- what matters is that the you and the baby get through the birth as safely as possible and are as healthy as possible at the end. It really doesn't matter whether it is c- section, assisted or totally unassisted.
- breastfeeding can be really really hard (not say it will be for you)! I wish I had been a bit better informed - it might not have made things easier, but I would have been better positioned versus some ill informed midwives and probably reassured that I was normal and that I would get through it (with support from a lovely hv and mnetters)
- two days can seem like two weeks at the beginning when things may be difficult.
- but bizarrely, time seems to go so fast. At ten weeks, I can't work out where my tiny newborn has gone.
- I know that bonding isn't necessarily immediate in all cases, but I was just overwhelmed by the strength of the love I felt for him the moment I saw him. It's just continued getting stronger - I love him so much my heart could break!
Many women do find breastfeeding hard, but you're not a freak if you don't. I loved it from day one.
I wish someone told me my boobs would hurt.a lot. For what felt like weeks afterwoods. Cold flannels/frozen peas anything cold is a lifesaver.
If you need to be cut or tear, when you pee pour warm water over your bits at the same time... Stops the burn.
It's not all negative tho. Labour is amazing, having a baby is amazing Infact I totally forgot about the above two bad points but being pregnant with dc2 I've suddenly remembered the not so glorious parts
I wish I'd took my phone charger too, when battery dies and your on your own in hospital with a newborn, conversations and the Internet help!
Have the number of your local breastfeeding counsellors written down in a handy place before your baby is born, and don't hesitate to call them.
Get a copy of What Mothers Do (even when it looks like nothing) by Naomi Stadlen. It doesn't tell you what to you, but will make you feel proud of yourself and confident.
In labour and with a new baby, trust your instincts.
Go out for nice meals, to the cinema etc & have lazy lie ins as much as you can over the next few weeks and, when you're at home, relish the peace & quiet and the sense of just being able to do what you want.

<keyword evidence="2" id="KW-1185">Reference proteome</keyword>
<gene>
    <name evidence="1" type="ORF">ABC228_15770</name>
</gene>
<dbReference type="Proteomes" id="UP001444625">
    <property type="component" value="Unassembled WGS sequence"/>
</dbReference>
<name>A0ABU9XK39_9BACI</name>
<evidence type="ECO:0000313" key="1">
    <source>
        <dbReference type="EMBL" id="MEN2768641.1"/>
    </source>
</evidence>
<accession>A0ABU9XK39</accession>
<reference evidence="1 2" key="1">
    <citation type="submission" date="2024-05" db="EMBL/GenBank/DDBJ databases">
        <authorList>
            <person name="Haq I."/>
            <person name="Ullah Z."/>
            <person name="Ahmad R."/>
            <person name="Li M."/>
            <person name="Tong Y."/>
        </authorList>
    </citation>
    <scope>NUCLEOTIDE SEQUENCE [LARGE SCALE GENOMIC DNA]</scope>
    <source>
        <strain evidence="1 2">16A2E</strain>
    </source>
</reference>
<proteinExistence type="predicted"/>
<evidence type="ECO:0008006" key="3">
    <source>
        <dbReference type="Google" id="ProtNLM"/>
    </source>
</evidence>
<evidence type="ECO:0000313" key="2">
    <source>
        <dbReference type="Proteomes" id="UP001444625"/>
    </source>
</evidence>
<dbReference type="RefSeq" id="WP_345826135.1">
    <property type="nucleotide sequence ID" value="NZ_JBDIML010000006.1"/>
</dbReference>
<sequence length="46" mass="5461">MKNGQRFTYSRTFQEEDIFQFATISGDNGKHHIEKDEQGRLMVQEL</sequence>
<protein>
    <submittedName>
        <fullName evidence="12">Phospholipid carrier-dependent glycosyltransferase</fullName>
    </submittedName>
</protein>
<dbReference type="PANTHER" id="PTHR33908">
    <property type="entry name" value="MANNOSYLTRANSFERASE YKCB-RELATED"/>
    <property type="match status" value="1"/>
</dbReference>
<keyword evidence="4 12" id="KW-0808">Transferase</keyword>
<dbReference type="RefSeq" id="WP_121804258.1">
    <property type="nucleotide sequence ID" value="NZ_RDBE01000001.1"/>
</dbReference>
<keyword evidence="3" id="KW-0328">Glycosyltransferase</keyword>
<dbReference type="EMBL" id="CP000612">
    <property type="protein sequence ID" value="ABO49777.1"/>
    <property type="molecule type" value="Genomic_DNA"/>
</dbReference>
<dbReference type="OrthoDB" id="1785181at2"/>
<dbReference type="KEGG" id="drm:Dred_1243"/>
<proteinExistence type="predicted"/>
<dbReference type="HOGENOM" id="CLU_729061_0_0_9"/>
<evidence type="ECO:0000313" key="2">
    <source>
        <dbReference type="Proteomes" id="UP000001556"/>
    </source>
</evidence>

When baby wakes in the night, lie down with it and BF it till you both fall asleep.
Seriously, you'll both get much more sleep that way. Following safe co-sleeping guidelines obvs.
If in doubt, go out. A pp said about walks and fresh air: these are wonderful things. And if you can meet a friend or two at the end of it, so much the better (I realised early in my Penelope Leach "babymoon" I was not cut out for two weeks in bed feeding).
Meeting new mums is easy, yes antenatal classes are one way, but going to (free) children's centre groups, Buggyfit, baby yoga or nct coffee mornings and brightly saying "anyone fancy a coffee?" or "anyone fancy meeting tomorrow, say 11ish?" at the end is a way of making links. People who fancy socialising, will, and whilst not all of them will end up long term friends its a great way to start. (maternity leave is almost like starting a new job, in that respect).
Www.kellymom.com and mumsnet will get you through the wee hours
In the very early days, if you are in ANY doubt whether the baby is wetting a nappy enough [if ebf], then they are not getting enough food/not feeding well. Get help before they lose too much weight!
1. Go private
2. If you're baby is losing weight it is not sabotage to say "use formula" - people just don't want you to starve your baby. No amount in the world of reading kellymom will stop your baby starving. Don't be a dick in the name of principle.
If something is making your life easier, do it without guilt until it stops working and makes your life harder. At that point, try something else.
This can be applied to e.g. letting the baby sleep on you, giving the baby a dummy, carrying the baby in a sling - everything really. Lots of people will be ready to tell you you are making a rod for your own back. Ignore them and as long as it makes life easier, carry on. Then change when it stops working.
Take as much time off work as you can afford. Return p/t if you can.
No one has written a book about you and your baby.
Do not fit a white kitchen the week before you get a bfp. if you accidentally do, then baby wipes are very good at cleaning kitchens.
More seriously, if you instinctively feel that something is wrong during pg/childbirth, then say something! I had an undiagnosed breech first baby and a uterine rupture second time, because I let v bossy mws convince me that they knew my body better than me.